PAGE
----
Teaching young children about Christian attitudes and actions is an important part of religious education for early childhood.
The word “attitude” is commonly defined as a way of acting, feeling, or thinking that shows one's disposition, opinion, or mental set. Adding the qualifier “Christian” to the word “attitude” adds a new and specific dimension, namely, to be Christ-like in the way we act, feel, and think.
During their early childhood years (ages 3-7) young children are very impressionable and open to attitude formation. Because of their dependency, young children are strongly influenced by their family and by their interaction with other children and adults. In the process, young children are forming attitudes about themselves and others that will contribute to their future thinking, feelings, and actions. At this age, effective modeling (good example) of Christian actions contributes toward their positive attitude formation.
At the same time, effective modeling along with planned activities can also help motivate the children to learn positive attitudes through their experiences of showing love for others. These practical experiences include listening, waiting, taking turns, sharing, giving, caring, and helping.
Young children need to feel welcomed in their family, in your class, in the community, and to be loved “unconditionally.” The children's formation of a positive sense of self-worth is the first major step toward the development of Christian attitudes.
The next challenge for parents and teachers is to affirm and build upon the children's self-worth and, then, to guide them to interact with others with the same kind of positive attitude and love that the children have for themselves. This focus outward (away from themselves) often begins with their desire to please their parents, teachers, older siblings, and playmates. Then, when offered positive reinforcement for pleasing actions toward others, young children are further motivated to help, listen, take turns, and share in ways similar to Christian actions they have seen or experienced.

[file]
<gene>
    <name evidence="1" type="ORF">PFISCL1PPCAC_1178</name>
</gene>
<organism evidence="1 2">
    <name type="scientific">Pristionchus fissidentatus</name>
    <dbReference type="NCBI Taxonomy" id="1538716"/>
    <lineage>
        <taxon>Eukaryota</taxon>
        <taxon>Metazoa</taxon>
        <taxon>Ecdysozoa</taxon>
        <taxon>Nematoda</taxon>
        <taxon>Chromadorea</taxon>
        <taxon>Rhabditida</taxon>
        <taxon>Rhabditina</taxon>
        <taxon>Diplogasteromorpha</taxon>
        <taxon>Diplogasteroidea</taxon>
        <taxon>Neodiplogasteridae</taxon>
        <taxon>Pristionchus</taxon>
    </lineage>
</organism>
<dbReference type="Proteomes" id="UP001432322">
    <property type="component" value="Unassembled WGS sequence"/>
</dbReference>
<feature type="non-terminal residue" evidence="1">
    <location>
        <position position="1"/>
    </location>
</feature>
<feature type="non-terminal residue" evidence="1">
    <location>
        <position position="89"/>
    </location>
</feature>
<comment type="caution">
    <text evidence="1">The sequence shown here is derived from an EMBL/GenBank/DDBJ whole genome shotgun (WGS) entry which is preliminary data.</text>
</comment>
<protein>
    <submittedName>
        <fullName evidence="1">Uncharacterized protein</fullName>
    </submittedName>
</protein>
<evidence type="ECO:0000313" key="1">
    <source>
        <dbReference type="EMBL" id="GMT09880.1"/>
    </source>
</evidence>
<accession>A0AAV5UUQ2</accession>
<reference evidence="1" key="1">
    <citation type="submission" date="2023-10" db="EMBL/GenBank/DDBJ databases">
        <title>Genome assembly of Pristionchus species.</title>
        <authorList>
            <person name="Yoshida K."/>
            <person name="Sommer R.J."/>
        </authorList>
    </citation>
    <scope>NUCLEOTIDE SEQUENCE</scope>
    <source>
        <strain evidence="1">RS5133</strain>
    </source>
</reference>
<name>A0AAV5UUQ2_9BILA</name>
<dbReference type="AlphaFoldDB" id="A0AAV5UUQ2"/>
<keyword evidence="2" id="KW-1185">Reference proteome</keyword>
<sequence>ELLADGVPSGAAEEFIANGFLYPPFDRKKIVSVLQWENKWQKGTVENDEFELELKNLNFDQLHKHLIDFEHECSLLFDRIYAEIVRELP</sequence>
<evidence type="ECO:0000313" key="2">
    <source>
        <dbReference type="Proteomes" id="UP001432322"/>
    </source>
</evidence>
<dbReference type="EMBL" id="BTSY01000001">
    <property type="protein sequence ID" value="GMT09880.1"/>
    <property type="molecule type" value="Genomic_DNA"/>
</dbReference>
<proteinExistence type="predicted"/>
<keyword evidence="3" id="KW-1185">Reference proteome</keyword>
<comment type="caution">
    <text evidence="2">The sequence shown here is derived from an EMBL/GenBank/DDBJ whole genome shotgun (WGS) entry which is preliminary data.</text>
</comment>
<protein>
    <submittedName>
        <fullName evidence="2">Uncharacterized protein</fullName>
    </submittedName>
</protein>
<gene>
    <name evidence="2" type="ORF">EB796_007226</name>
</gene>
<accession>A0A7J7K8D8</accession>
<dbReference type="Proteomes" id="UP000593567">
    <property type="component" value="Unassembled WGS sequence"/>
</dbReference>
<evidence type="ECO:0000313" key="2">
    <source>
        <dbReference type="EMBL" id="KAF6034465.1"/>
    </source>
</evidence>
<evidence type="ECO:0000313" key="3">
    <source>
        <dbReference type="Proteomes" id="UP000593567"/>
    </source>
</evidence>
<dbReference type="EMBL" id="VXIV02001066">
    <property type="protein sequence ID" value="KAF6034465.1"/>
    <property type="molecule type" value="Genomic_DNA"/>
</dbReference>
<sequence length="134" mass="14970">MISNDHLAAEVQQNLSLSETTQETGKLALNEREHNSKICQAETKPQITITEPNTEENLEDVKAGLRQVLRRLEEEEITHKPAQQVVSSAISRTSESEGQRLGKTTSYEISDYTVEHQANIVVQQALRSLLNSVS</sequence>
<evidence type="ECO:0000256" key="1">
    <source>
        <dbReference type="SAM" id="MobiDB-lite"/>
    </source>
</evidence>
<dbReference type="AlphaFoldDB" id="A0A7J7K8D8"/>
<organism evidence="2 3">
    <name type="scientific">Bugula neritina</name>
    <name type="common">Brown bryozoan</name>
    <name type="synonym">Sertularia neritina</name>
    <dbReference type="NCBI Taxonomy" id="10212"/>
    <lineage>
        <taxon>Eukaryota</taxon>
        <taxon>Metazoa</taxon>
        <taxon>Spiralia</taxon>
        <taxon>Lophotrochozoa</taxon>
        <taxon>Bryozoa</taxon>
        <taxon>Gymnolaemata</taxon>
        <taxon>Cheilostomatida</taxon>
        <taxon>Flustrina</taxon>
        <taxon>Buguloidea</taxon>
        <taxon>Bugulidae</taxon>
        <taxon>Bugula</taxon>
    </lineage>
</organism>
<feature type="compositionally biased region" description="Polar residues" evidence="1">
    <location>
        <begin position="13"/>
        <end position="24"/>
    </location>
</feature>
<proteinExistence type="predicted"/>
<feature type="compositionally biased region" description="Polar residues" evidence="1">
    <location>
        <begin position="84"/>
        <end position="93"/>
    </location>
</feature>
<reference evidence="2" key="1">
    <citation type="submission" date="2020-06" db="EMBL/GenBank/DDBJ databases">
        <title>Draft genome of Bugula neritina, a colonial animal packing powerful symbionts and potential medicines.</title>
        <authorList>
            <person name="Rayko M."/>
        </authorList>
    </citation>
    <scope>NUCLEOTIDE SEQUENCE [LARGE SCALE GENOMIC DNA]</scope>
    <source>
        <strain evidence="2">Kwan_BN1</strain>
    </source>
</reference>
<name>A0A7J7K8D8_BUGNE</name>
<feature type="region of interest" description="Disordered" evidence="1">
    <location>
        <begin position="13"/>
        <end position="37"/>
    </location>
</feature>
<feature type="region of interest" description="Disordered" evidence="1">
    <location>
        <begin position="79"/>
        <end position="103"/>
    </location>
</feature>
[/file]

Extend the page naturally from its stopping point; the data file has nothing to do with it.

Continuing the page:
Besides adult modeling and reinforcing positive self-concepts, dramatic role play can also foster the development of positive attitudes. During play experiences in a non-pressured atmosphere, young children can assume the character of someone else — mom, dad, or teacher. Then, while pretending to be that character, they can have an opportunity to begin to understand that other people have feelings and needs much as they do. For example, role-playing the mother or father in a house-keeping scene with a young son or daughter refusing to come in from playing when called for lunch, can help the child-character to experience parental concerns when a child in the family is reluctant to respond to their call. Granted these experiences may only spark a slight awareness, nevertheless, they stimulate the attitude-learning process.
As a teacher, it is important to remember that you are a role model for the students. When you talk to your class about God's love for them and then show love and concern, the children will often identify and measure God's love for them by your actions.